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I once had an injury and needed to do some strength training to help me get stronger as my knee and hip healed. I hate traditional strength training, even though I know that it is good for my body. I find it boring and it feels pointless to me in the moment, so I have no interest in sustaining it, even though I want to have a strong, able body as I continue to age. Put me in a kayak or on my bike, but don’t make me lift a dumbbell or ride a bicycle that’s nailed to the ground! During my injury recovery, Peter Benjamin, the practitioner who helped me with my healing, made strength work fun. He taught me exercises that I could do with my daughters around the house, threw heavy balls back and forth with me (playing ball is way more fun than lifting weights!), and generally made the experience of strengthening and healing fun and interactive. I’m so grateful for that experience and for what it taught me about what I personally need in order to keep making movement a joy and a part of my life.

Lastly, I frequently hear clients say that they did some walking, or they worked an 8-hour shift on their feet, or they did some stretching and yoga -- but “it’s not enough.” Enough for whom, I ask? Often my clients have Schwarzenegger-like expectations. Our bodies benefit when we ride our bikes to the store, walk from the subway station to work, wait on tables or patients, and dance around in the yard with a toddler. You might get up from your desk if you sit a lot (set an alert on your computer if you need to) and stretch and move in the way that your body tells you it needs. If you tune in, your body will likely tell you how to move. Find ways to be creative and move spontaneously in your life, so that scheduling exercise doesn’t have to be a chore or another to-do list item. And let it be enough.

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I just ran a few errands outside on this gorgeous day. I walked for maybe 20 minutes total, and since I saw clients all morning and sat a lot, I unrolled the yoga mat that I keep in my office and stretched my back and hamstrings. I also remembered some of the strengthening exercises that Peter gave me long ago to prevent re-injury and spent a few minutes taking care of my slightly tired, slightly stiff forty-something body. It was probably a total of 35 minutes of “exercise.” This was not Schwarzenegger-level aerobic, strength, or flexibility work, but it was just right for Heidi Schauster on a day when she had already worked a fair amount. I felt good in my body afterwards -- energized, rejuvenated, and not wiped out. I enjoyed the autumn leaves and the fluffy clouds on my errands and out my window. After a short meditative rest (shavasana) to close my movement activities, I went back to my chair. After this bit of movement and mind-clearing, I was able to sit down, feel creative, and write the blog post for this week that wanted to be written.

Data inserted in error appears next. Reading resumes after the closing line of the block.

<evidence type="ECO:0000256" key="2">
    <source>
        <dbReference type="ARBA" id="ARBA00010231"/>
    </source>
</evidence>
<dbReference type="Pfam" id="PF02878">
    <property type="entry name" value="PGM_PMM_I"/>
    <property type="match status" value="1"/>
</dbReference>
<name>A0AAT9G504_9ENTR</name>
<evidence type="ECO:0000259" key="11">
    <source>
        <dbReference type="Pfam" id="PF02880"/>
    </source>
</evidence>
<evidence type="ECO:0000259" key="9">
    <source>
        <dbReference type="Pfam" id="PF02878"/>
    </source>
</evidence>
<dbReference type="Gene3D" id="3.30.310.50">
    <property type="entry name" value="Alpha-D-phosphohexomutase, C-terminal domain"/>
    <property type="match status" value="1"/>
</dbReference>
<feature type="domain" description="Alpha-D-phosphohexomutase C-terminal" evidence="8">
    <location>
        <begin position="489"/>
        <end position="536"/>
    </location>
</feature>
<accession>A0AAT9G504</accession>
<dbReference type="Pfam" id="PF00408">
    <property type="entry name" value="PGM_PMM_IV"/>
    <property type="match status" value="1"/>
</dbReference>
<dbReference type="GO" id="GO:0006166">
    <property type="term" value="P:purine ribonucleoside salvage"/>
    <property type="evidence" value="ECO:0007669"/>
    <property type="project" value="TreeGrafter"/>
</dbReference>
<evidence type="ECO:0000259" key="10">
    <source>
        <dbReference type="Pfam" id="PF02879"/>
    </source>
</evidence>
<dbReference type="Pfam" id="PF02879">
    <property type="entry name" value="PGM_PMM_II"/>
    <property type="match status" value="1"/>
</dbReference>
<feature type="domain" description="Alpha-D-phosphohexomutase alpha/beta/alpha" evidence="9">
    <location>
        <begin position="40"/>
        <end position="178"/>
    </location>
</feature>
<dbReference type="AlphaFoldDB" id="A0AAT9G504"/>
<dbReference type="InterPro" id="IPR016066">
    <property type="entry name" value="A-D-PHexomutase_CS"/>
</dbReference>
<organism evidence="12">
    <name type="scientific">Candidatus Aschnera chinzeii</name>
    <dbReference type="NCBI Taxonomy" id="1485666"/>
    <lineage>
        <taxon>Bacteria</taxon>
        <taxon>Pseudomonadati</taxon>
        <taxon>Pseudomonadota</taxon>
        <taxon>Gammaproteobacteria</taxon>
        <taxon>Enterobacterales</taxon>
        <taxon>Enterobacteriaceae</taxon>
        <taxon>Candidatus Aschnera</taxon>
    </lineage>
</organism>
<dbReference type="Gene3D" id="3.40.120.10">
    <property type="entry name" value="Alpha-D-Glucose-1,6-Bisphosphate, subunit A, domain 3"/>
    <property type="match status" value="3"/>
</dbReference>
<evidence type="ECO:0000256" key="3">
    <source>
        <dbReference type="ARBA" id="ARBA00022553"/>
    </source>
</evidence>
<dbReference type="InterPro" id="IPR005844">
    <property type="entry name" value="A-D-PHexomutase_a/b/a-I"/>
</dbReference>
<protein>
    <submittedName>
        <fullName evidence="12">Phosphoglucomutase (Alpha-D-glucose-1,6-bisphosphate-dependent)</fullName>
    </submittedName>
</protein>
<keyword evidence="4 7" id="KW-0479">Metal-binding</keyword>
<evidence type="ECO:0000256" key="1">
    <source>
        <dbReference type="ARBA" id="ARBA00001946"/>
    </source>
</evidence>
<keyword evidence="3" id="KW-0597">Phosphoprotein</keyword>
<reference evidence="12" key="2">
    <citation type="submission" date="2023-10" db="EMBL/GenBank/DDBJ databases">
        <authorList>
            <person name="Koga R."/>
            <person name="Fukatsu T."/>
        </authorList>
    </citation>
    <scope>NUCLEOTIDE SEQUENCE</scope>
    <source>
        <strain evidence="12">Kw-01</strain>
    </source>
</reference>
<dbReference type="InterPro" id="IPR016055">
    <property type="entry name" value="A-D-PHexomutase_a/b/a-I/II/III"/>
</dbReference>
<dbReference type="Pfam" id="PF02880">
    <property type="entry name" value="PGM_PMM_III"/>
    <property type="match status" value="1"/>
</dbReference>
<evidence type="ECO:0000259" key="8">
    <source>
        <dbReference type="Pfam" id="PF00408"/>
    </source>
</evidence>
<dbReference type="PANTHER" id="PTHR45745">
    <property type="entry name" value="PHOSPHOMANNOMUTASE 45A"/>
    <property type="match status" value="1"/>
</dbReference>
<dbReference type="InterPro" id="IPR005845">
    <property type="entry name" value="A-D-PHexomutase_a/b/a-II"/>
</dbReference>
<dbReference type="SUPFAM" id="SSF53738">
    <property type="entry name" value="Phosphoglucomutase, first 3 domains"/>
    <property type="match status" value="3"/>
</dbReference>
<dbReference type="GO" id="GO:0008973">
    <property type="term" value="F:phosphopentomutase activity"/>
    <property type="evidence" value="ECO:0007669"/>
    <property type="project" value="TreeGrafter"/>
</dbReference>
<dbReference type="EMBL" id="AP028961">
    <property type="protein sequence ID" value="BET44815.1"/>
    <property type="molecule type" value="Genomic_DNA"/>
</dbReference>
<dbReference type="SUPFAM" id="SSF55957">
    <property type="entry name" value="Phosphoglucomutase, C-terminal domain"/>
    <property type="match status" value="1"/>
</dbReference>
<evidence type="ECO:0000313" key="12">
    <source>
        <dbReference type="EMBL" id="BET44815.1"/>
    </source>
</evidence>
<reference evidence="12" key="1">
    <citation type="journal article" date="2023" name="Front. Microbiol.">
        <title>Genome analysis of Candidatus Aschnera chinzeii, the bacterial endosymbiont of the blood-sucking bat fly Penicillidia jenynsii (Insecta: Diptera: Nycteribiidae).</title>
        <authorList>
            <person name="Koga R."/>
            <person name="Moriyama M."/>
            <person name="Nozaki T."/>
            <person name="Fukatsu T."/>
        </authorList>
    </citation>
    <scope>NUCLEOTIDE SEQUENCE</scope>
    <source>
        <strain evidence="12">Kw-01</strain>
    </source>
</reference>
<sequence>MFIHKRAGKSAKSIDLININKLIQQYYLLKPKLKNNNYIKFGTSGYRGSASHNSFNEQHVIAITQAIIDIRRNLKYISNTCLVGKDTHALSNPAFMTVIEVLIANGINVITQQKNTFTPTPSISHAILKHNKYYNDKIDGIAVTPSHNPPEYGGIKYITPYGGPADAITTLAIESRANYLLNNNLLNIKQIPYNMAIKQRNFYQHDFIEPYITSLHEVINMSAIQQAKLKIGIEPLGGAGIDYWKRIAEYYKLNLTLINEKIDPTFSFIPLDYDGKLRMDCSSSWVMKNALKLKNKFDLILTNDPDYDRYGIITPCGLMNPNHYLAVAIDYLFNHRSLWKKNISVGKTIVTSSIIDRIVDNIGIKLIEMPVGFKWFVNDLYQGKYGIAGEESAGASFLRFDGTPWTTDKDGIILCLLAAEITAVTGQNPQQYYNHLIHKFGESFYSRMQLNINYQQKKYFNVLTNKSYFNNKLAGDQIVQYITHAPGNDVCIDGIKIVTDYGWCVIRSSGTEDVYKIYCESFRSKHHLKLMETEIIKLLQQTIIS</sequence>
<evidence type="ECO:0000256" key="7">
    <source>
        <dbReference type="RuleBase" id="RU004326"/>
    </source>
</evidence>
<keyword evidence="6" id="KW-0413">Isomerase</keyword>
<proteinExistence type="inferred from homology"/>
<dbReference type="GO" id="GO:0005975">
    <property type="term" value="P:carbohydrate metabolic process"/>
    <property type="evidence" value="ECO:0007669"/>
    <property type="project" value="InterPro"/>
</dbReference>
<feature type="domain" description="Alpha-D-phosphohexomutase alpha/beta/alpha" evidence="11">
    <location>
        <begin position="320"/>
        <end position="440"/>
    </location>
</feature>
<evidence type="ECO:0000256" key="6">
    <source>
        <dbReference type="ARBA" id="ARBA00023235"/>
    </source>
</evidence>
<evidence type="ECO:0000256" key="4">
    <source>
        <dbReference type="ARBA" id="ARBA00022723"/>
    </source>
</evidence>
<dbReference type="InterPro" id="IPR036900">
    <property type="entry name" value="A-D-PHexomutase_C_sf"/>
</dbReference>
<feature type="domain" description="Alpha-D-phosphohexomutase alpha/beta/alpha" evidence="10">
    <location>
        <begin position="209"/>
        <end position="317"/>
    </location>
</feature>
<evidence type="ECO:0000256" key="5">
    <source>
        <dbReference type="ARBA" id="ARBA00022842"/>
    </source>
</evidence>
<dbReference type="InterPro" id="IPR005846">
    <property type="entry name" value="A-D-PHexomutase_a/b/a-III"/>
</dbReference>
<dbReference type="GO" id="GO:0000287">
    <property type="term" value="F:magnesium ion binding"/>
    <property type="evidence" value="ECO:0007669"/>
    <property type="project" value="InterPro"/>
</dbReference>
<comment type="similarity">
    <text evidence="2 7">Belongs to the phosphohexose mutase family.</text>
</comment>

Keys to Mindful Movement: (Schausten-egger style)

  • Find activities that you love and that really energize you. Do you like to move alone, with a friend, or in groups? Do you like high-intensity sweating, gentle yoga, or some of both?

 

  • Listen to your body. If you feel too sore, tired, and spent after exercising, you may be doing too much at a level that is not sustainable -- or your daily activities plate may be too full for that level of physical activity.

 

  • Never ignore injuries. Soreness when you use new muscles is normal, but pain is a message from your body. What is it trying to tell you...?
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  • Throw out all the “shoulds” that you have about exercise. How do you like to move? How often does movement work with your level of fitness and lifestyle? You can always do more when your body asks for it or your schedule allows, but working out hard and not getting enough sleep, for example, is a recipe for burnout.

 

  • Think outside the box (or gym). Find ways to move in your daily life. And, yes, taking the stairs and walking or biking downtown does count!

Our bodies were designed for movement, yet we sit and stare at screens more and more these days. We need to move more than ever, but if we mindlessly exercise -- not listening to our bodies and what they are telling us about what feels good (and what feels lousy), then we can develop a challenging relationship to physical activity that is not unlike the struggles with food that are so common among us today.

Get out and play...   Smell the roses or the crisp autumn air...   Shake your thang...

Movement, like eating, is a pleasure that sustains us and should remind us that being in a body is not so bad. Honor you body’s wisdom.

What kind of movement are you hungry for?  Today... In this moment...